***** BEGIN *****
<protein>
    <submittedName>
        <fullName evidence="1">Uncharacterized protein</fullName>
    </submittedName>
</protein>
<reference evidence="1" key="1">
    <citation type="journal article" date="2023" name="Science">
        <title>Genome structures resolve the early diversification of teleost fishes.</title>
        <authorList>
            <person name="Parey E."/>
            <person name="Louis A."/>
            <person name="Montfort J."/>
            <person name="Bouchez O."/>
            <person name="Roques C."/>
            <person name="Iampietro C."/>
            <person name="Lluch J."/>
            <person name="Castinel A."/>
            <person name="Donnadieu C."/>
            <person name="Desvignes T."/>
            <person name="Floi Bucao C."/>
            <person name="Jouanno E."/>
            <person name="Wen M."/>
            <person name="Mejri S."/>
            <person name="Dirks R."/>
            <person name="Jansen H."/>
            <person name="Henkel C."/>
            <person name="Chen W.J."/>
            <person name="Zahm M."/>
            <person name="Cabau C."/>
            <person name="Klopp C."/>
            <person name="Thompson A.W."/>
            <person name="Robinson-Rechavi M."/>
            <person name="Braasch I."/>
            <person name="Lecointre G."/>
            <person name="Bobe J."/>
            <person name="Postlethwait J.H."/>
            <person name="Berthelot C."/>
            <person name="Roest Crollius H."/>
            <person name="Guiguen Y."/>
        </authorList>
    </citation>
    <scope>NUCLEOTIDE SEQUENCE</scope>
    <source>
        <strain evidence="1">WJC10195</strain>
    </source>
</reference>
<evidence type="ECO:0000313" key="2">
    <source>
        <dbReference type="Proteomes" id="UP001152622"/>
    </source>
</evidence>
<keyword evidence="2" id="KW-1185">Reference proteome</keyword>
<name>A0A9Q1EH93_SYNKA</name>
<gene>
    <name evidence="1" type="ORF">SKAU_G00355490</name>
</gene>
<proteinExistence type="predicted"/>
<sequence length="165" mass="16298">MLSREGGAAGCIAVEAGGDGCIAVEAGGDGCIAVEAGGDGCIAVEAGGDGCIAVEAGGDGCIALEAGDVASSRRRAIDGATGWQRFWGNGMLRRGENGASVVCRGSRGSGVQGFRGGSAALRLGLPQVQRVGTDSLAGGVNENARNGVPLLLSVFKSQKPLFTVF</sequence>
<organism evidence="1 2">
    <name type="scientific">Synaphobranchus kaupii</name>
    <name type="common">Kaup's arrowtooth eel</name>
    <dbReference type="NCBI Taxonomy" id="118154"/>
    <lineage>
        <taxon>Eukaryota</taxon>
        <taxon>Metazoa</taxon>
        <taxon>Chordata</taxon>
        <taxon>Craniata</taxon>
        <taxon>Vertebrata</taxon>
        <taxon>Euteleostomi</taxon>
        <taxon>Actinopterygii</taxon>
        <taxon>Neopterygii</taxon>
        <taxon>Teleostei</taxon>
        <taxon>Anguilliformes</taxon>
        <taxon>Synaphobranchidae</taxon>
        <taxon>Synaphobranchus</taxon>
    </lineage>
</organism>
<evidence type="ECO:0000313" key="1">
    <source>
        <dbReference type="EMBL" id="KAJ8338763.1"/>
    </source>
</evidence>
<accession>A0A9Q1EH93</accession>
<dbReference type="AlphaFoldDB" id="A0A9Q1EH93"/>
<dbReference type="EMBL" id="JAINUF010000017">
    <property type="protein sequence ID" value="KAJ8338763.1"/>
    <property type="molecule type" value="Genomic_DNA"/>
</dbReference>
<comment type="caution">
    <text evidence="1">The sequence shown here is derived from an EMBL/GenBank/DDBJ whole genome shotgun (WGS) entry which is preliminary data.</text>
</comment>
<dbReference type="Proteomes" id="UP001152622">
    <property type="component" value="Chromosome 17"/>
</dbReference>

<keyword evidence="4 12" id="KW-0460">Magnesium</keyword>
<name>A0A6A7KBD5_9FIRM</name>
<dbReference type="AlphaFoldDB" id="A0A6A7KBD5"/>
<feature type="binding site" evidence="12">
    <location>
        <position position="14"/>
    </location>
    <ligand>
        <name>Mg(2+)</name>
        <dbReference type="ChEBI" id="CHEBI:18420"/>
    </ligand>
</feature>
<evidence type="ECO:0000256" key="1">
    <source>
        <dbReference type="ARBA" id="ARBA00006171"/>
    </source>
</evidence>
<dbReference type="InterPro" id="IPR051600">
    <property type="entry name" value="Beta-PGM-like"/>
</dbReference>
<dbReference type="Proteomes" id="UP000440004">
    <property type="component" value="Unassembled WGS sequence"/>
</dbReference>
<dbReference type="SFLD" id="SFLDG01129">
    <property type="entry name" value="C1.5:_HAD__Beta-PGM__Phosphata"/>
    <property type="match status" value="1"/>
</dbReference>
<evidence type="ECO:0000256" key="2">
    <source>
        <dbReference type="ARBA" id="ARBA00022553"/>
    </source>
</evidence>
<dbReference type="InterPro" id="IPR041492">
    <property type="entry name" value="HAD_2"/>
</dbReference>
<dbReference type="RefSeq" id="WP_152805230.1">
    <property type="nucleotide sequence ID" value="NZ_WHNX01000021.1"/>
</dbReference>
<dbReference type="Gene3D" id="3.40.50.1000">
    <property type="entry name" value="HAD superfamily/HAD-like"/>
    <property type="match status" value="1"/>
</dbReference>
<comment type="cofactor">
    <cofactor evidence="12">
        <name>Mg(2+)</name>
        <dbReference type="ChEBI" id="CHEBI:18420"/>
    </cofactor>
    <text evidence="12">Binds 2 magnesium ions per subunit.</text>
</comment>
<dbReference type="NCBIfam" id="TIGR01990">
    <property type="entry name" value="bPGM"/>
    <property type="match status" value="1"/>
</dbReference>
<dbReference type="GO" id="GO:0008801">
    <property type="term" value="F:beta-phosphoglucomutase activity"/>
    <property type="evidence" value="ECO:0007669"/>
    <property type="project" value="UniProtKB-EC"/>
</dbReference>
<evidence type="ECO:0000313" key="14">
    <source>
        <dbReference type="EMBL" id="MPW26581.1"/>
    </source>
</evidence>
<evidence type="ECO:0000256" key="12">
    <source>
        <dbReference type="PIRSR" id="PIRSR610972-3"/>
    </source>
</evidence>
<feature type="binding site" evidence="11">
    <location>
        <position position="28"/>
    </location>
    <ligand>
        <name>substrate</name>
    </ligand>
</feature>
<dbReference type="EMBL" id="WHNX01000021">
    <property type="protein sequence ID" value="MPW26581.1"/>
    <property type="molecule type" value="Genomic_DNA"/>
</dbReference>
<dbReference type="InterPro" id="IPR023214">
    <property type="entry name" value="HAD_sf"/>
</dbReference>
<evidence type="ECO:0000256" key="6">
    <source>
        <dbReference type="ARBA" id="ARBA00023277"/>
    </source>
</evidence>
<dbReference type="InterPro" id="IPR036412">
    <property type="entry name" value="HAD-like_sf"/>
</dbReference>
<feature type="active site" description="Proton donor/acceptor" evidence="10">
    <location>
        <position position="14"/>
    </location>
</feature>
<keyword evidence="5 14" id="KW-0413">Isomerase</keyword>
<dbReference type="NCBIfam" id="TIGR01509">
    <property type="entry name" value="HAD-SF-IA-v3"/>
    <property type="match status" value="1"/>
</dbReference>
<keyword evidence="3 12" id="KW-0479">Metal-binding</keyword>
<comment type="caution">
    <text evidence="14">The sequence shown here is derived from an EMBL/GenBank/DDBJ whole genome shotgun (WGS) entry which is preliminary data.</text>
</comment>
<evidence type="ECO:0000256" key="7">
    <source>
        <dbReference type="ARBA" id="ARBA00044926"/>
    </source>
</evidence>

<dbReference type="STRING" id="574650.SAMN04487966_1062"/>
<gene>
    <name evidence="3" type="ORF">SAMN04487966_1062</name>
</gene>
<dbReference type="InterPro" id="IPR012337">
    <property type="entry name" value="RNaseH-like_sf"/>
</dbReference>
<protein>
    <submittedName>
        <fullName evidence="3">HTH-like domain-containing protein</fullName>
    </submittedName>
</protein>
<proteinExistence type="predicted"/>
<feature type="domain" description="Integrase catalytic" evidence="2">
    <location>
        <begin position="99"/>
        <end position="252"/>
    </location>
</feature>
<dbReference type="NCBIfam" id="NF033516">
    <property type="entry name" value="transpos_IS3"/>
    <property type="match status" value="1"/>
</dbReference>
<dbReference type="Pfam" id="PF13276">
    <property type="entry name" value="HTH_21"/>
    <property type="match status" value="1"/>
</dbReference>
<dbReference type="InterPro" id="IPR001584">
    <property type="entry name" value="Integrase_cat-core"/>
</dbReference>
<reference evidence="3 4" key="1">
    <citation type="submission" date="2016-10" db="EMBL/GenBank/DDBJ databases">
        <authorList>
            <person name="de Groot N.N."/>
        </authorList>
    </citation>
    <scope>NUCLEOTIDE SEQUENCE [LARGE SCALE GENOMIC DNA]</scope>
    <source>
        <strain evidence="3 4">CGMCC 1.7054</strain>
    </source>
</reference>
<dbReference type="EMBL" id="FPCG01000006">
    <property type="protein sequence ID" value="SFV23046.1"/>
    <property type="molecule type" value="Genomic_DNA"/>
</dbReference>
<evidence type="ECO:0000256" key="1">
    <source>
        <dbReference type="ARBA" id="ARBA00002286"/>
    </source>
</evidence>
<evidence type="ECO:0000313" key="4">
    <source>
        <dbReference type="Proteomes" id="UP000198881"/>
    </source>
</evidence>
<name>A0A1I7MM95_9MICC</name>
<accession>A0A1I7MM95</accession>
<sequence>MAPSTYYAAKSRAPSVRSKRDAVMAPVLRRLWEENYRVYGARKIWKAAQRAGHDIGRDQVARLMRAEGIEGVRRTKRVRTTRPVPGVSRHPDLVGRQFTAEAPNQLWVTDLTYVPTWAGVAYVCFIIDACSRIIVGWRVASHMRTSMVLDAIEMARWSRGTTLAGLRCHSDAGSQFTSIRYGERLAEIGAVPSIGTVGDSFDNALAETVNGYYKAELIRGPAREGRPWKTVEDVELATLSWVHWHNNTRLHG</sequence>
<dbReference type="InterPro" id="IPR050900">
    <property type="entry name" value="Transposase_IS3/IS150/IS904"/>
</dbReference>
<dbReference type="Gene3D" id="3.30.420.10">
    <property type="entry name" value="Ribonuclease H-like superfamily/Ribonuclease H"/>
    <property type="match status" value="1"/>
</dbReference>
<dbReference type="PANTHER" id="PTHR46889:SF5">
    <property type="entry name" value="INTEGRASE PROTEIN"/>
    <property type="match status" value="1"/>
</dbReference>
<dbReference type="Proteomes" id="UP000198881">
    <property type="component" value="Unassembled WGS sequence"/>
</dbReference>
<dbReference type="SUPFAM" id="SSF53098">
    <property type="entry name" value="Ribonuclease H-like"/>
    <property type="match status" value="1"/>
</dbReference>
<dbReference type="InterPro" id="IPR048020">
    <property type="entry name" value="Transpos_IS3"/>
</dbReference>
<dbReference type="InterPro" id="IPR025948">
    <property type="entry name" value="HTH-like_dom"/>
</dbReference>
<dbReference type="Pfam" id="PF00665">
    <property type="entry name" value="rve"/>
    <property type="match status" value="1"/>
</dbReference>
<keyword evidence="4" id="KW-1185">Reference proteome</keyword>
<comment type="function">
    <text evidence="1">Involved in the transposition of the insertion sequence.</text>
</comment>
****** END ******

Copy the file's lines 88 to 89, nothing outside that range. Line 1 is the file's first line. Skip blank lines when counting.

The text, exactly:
</dbReference>
<comment type="caution">